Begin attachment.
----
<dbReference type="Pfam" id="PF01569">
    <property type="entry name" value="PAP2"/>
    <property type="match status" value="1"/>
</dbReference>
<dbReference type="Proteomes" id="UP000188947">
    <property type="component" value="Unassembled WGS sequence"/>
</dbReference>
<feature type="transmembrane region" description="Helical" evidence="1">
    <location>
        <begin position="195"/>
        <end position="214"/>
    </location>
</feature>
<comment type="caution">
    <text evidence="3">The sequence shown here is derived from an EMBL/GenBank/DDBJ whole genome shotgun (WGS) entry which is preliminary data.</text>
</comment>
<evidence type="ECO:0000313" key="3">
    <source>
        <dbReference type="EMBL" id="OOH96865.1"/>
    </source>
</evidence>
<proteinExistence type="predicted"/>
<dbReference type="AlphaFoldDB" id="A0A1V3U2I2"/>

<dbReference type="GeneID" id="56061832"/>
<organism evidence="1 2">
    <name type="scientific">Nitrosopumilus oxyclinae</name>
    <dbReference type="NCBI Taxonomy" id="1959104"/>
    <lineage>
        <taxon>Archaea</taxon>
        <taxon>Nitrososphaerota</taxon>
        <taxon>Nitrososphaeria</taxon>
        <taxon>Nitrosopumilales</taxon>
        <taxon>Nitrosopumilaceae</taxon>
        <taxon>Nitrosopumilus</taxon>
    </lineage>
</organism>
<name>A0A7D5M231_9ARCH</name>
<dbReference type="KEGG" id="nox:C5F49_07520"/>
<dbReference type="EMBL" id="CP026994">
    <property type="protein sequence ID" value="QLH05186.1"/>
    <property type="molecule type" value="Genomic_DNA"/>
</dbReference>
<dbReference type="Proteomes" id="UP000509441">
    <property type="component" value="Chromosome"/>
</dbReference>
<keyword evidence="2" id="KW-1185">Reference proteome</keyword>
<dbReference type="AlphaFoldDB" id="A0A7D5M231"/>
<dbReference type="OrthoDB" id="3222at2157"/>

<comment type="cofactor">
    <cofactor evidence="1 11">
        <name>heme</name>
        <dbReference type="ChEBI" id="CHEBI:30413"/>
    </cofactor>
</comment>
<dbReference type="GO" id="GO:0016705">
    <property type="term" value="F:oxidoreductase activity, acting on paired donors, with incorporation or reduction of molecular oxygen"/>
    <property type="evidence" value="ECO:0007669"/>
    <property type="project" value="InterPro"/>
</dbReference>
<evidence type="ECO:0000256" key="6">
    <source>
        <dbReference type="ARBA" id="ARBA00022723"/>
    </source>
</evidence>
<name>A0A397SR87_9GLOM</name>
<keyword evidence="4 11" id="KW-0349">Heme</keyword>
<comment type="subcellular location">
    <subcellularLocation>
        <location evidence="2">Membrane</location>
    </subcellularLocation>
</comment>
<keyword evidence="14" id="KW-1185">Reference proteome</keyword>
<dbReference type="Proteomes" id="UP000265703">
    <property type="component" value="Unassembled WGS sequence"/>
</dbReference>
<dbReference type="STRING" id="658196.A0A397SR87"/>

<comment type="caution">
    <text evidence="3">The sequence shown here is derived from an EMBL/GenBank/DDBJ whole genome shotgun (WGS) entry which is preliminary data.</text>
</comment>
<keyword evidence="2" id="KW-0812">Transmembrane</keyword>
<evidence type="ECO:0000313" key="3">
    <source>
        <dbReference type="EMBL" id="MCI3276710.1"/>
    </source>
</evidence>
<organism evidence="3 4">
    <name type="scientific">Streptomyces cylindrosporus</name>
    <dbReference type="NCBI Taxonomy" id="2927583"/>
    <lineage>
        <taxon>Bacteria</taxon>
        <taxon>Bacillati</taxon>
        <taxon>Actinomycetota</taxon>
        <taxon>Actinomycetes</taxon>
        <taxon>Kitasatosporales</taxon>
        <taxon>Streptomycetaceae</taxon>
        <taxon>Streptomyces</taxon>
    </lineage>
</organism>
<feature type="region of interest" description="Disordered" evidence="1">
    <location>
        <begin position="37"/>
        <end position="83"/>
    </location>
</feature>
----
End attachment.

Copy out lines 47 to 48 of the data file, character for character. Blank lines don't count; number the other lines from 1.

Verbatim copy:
<dbReference type="AlphaFoldDB" id="A0A7D5M231"/>
<dbReference type="OrthoDB" id="3222at2157"/>